USDA’s Natural Resources Conservation Service (NRCS) announced today the launch of the updated Regional Conservation Partnership Program (RCPP). Potential partners are encouraged to submit proposals that will improve the nation’s water quality, combat drought, enhance soil health, support wildlife habitat and protect agricultural viability.
“The new RCPP offers opportunities for partners and NRCS to develop and implement unique conservation solutions that engage farmers, ranchers and forest landowners,” NRCS Chief Matthew Lohr said. “A single RCPP project can include just about any Farm Bill conservation activity that NRCS is authorized to carry out. We’re really looking forward to what our partners across the Nation propose to do with these new flexibilities.”
The first iteration of RCPP, which was created originally by the 2014 Farm Bill, combined nearly $1 billion in NRCS investments with close to $2 billion in non-NRCS dollars to implement conservation practices across the Nation. There are currently 375 active RCPP projects that have engaged close to 2,000 partners. The 2018 Farm Bill made substantive changes to the program to make it more straightforward for partners and producers. Previously, in the 2014 Farm Bill, RCPP derived much of its funding from other NRCS conservation programs, such as the Environmental Quality Incentives Program (EQIP). RCPP is now a stand-alone program with its own dedicated funding, simplifying rules for partners and producers. Additionally, the 2018 Farm Bill reduces the number of funding pools to make the submission and approval process easier.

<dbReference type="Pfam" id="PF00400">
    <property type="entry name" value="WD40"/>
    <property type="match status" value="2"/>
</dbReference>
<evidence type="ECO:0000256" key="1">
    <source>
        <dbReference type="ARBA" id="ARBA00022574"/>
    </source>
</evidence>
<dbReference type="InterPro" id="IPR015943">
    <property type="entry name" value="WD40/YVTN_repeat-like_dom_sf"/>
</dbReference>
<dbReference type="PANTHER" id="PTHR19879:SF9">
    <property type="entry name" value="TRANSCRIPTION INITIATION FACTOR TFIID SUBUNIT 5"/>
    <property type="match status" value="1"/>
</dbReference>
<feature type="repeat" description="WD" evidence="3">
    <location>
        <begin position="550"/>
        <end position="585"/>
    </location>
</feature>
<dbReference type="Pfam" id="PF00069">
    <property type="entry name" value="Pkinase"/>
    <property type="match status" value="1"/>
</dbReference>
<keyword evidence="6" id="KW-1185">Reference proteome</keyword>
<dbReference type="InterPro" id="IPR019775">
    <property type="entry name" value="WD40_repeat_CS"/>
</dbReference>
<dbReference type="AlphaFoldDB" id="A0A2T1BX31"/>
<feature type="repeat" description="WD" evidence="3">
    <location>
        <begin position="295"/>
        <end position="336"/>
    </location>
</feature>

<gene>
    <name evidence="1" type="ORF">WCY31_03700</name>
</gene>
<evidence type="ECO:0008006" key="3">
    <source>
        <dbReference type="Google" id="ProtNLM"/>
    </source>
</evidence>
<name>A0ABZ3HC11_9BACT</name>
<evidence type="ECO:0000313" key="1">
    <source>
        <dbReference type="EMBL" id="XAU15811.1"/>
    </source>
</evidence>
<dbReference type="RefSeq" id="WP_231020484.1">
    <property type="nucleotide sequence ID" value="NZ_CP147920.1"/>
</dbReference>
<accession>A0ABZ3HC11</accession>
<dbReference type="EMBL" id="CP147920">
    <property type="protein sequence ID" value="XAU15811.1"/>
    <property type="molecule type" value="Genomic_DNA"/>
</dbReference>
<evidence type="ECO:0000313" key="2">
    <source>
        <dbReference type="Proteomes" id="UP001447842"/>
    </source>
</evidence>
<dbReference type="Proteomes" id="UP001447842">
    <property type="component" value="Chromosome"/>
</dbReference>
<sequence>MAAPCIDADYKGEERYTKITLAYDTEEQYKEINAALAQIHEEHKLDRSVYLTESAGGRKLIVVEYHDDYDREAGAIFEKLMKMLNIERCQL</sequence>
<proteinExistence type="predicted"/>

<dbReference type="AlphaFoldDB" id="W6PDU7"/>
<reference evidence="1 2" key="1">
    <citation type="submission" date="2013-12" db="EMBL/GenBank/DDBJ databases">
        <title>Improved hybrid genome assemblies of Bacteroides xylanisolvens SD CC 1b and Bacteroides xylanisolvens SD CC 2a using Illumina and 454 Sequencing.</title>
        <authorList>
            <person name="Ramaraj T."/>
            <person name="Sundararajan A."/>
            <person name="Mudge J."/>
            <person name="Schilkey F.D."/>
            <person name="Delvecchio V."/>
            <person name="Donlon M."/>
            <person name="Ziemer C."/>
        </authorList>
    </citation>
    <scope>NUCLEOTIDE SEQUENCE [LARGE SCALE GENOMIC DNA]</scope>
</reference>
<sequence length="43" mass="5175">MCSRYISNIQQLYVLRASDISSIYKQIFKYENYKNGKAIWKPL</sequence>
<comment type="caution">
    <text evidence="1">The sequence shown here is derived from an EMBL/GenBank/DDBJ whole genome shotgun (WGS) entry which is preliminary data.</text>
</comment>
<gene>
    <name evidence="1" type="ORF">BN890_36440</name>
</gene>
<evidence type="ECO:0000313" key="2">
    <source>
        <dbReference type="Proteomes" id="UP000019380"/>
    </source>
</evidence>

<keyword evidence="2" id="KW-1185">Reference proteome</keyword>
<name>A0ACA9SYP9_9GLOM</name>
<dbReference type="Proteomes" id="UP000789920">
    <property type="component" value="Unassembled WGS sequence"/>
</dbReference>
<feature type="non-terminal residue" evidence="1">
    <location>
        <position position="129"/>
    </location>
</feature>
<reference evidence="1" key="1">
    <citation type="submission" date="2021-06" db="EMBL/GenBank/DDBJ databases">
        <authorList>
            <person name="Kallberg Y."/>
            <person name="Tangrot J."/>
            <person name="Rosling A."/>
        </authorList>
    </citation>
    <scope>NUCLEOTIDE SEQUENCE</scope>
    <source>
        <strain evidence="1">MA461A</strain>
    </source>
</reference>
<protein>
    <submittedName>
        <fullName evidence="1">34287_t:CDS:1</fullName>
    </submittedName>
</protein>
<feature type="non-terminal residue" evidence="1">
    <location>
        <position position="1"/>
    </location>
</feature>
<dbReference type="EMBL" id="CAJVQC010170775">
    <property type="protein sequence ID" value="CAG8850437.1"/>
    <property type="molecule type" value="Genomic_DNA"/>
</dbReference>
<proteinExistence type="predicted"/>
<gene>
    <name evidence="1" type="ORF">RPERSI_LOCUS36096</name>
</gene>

Today’s announcement soliciting applications marks the first step in the implementation of the new RCPP. Later this fall, NRCS will publish a rule in the Federal Register that will establish the policies for the program and further outline the funding process. In addition, the RCPP Alternative Funding Arrangement provision will be implemented through a separate funding announcement following publication of the RCPP rule. Up to $300 million is available for RCPP projects for fiscal 2019.
Successful RCPP projects provide innovative conservation solutions, leverage partner contributions, offer impactful and measurable outcomes, and are implemented by capable partners. For example, in 2018, an RCPP project led by Audubon California and Western United Dairymen saved all of California’s known tricolored blackbird colonies by using RCPP funding to compensate landowners for postponing harvests in fields taken over by blackbird colonies. In Wisconsin, the Milwaukee River Watershed Conservation Partnership is using RCPP to build the capacity of watershed stakeholders within the Milwaukee River watershed. This will help to conserve farmland, improve water and soil quality and deliver good food, all while giving local farmers a helping hand.